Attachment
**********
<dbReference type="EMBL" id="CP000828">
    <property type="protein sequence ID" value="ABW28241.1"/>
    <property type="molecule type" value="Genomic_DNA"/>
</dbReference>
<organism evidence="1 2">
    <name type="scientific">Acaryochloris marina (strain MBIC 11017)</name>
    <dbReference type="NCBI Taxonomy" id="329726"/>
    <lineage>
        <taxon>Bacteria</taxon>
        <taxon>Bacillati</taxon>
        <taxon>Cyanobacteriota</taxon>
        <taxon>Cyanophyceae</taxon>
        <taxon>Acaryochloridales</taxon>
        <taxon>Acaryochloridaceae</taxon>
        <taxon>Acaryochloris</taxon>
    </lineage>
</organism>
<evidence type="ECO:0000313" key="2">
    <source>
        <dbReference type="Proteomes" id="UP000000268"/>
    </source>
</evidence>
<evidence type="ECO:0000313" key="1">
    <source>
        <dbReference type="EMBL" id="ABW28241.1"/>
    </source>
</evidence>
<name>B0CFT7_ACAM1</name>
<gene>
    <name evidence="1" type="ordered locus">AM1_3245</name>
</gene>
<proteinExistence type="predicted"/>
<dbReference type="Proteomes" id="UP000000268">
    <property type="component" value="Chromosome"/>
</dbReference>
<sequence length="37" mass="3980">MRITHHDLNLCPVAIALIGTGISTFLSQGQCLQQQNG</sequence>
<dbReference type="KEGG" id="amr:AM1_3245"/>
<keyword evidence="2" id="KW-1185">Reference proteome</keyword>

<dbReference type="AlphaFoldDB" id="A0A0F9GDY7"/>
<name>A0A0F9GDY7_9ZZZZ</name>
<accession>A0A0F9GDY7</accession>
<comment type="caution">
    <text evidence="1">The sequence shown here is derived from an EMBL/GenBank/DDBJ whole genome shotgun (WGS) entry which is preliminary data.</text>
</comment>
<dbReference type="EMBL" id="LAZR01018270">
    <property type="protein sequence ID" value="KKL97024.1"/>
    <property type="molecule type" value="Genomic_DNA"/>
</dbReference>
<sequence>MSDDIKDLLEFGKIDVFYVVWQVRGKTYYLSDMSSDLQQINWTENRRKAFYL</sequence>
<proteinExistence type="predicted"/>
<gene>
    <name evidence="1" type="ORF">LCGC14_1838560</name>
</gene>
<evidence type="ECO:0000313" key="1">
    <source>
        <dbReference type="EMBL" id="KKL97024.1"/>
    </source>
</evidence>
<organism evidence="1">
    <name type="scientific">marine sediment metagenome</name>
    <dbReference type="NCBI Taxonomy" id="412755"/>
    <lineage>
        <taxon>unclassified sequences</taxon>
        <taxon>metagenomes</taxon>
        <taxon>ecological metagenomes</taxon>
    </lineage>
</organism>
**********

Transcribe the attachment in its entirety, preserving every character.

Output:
<dbReference type="EMBL" id="CP000828">
    <property type="protein sequence ID" value="ABW28241.1"/>
    <property type="molecule type" value="Genomic_DNA"/>
</dbReference>
<organism evidence="1 2">
    <name type="scientific">Acaryochloris marina (strain MBIC 11017)</name>
    <dbReference type="NCBI Taxonomy" id="329726"/>
    <lineage>
        <taxon>Bacteria</taxon>
        <taxon>Bacillati</taxon>
        <taxon>Cyanobacteriota</taxon>
        <taxon>Cyanophyceae</taxon>
        <taxon>Acaryochloridales</taxon>
        <taxon>Acaryochloridaceae</taxon>
        <taxon>Acaryochloris</taxon>
    </lineage>
</organism>
<evidence type="ECO:0000313" key="2">
    <source>
        <dbReference type="Proteomes" id="UP000000268"/>
    </source>
</evidence>
<evidence type="ECO:0000313" key="1">
    <source>
        <dbReference type="EMBL" id="ABW28241.1"/>
    </source>
</evidence>
<name>B0CFT7_ACAM1</name>
<gene>
    <name evidence="1" type="ordered locus">AM1_3245</name>
</gene>
<proteinExistence type="predicted"/>
<dbReference type="Proteomes" id="UP000000268">
    <property type="component" value="Chromosome"/>
</dbReference>
<sequence length="37" mass="3980">MRITHHDLNLCPVAIALIGTGISTFLSQGQCLQQQNG</sequence>
<dbReference type="KEGG" id="amr:AM1_3245"/>
<keyword evidence="2" id="KW-1185">Reference proteome</keyword>

<dbReference type="AlphaFoldDB" id="A0A0F9GDY7"/>
<name>A0A0F9GDY7_9ZZZZ</name>
<accession>A0A0F9GDY7</accession>
<comment type="caution">
    <text evidence="1">The sequence shown here is derived from an EMBL/GenBank/DDBJ whole genome shotgun (WGS) entry which is preliminary data.</text>
</comment>
<dbReference type="EMBL" id="LAZR01018270">
    <property type="protein sequence ID" value="KKL97024.1"/>
    <property type="molecule type" value="Genomic_DNA"/>
</dbReference>
<sequence>MSDDIKDLLEFGKIDVFYVVWQVRGKTYYLSDMSSDLQQINWTENRRKAFYL</sequence>
<proteinExistence type="predicted"/>
<gene>
    <name evidence="1" type="ORF">LCGC14_1838560</name>
</gene>
<evidence type="ECO:0000313" key="1">
    <source>
        <dbReference type="EMBL" id="KKL97024.1"/>
    </source>
</evidence>
<organism evidence="1">
    <name type="scientific">marine sediment metagenome</name>
    <dbReference type="NCBI Taxonomy" id="412755"/>
    <lineage>
        <taxon>unclassified sequences</taxon>
        <taxon>metagenomes</taxon>
        <taxon>ecological metagenomes</taxon>
    </lineage>
</organism>